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  8. Love the phrase “indifferent cook”, which kind of describes my mom. My dad had a few things he’d do, most notably the Norwegian lefse (though not the potato kind) that I’ve written about before. He also made kumla, a kind of potato dumpling, tennis ball size, that he learned from his sister. The dumplings are boiled in ham broth until they “float”, then are served with the ham and – what else – melted butter. Side dish of green beans and you’re good to go. (Son Joel learned this, and my dad was thrilled that he was interested.)

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    1. I swear kumla is known only to people from around Story City, Iowa. I’ve known many Scandinavians, but they are the only ones I have ever heard speak of kumla.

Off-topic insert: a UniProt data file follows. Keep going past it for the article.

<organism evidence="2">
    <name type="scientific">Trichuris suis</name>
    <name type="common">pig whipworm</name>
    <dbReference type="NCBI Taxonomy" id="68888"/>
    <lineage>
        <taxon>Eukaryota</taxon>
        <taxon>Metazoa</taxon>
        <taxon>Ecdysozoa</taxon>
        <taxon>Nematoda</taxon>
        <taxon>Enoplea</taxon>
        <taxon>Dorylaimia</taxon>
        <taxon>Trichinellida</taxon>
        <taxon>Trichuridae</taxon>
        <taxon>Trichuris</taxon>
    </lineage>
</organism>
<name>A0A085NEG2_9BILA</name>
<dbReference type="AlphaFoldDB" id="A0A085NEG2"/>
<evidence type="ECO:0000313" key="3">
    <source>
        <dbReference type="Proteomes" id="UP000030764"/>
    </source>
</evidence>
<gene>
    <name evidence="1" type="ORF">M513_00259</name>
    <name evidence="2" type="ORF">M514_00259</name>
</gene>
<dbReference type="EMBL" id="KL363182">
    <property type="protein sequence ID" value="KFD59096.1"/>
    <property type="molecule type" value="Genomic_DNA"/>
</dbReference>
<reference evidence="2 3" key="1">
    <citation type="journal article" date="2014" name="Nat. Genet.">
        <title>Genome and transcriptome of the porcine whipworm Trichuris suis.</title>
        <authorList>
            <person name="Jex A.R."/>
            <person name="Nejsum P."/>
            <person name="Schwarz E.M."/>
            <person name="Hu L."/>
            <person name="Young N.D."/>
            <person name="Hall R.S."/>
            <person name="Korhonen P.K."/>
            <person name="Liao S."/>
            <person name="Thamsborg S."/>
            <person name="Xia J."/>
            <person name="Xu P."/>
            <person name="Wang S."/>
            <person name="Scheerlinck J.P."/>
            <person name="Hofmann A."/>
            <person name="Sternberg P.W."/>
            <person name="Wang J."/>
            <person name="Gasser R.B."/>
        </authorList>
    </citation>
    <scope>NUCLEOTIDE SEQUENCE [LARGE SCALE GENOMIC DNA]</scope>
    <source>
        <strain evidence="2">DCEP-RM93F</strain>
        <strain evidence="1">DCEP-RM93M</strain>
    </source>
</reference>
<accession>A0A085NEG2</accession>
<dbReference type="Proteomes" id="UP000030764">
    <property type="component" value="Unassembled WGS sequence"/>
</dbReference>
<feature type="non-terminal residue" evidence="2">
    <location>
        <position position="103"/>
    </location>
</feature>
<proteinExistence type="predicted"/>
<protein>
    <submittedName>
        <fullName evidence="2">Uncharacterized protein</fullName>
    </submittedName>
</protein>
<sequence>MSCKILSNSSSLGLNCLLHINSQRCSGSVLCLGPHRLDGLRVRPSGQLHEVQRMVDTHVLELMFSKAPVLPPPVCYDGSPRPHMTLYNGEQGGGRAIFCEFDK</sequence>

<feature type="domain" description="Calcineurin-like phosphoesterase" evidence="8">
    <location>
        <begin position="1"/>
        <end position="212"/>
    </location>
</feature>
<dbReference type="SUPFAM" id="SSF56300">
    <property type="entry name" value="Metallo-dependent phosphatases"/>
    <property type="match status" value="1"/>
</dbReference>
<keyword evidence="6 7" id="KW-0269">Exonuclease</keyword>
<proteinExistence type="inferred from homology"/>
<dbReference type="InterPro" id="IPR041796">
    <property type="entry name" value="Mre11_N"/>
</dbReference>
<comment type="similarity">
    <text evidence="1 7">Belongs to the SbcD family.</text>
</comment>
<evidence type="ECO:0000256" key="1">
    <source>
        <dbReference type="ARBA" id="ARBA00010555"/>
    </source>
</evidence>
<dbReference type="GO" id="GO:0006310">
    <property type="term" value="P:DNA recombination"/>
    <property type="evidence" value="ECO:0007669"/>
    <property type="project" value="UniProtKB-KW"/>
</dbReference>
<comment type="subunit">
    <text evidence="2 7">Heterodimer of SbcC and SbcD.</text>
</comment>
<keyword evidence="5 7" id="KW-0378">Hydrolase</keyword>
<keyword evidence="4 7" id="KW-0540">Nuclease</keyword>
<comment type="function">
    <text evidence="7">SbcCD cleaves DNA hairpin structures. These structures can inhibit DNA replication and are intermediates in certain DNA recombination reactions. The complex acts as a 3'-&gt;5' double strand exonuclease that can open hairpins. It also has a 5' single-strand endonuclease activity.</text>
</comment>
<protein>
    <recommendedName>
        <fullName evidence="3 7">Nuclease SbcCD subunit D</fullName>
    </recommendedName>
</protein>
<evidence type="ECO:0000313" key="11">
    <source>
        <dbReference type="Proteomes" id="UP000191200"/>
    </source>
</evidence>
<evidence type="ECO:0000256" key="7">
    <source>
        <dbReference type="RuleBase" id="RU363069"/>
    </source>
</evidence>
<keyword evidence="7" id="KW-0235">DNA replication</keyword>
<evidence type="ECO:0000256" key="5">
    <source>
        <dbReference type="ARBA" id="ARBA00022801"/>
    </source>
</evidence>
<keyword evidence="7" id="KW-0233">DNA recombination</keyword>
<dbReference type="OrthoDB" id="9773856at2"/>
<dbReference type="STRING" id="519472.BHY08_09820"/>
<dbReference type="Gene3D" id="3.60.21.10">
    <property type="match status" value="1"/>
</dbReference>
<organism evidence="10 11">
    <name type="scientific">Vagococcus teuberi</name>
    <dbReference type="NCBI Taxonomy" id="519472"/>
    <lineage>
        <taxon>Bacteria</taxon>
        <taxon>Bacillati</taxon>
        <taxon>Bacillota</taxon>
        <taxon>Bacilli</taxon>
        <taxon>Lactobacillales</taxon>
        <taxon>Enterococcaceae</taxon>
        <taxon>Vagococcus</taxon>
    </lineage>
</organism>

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      1. In my experience, if you travel in Scandinavian circles anywhere, you’ll come across Kumla sooner or later. I’ll admit to never actually having tasted Kumla, though.

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  9. This discussion brings to mind a naming oddity I remember from back home, My Aunt Norma’s mother was always referred to as “Mother Hardees”, and my Uncle Wayne’s mother was always referred to as “Mother Priester”. I wonder if that is a German way of referreing to the oldest woman in the family? My grandmother was never referred to as “Mother Bartels”, though.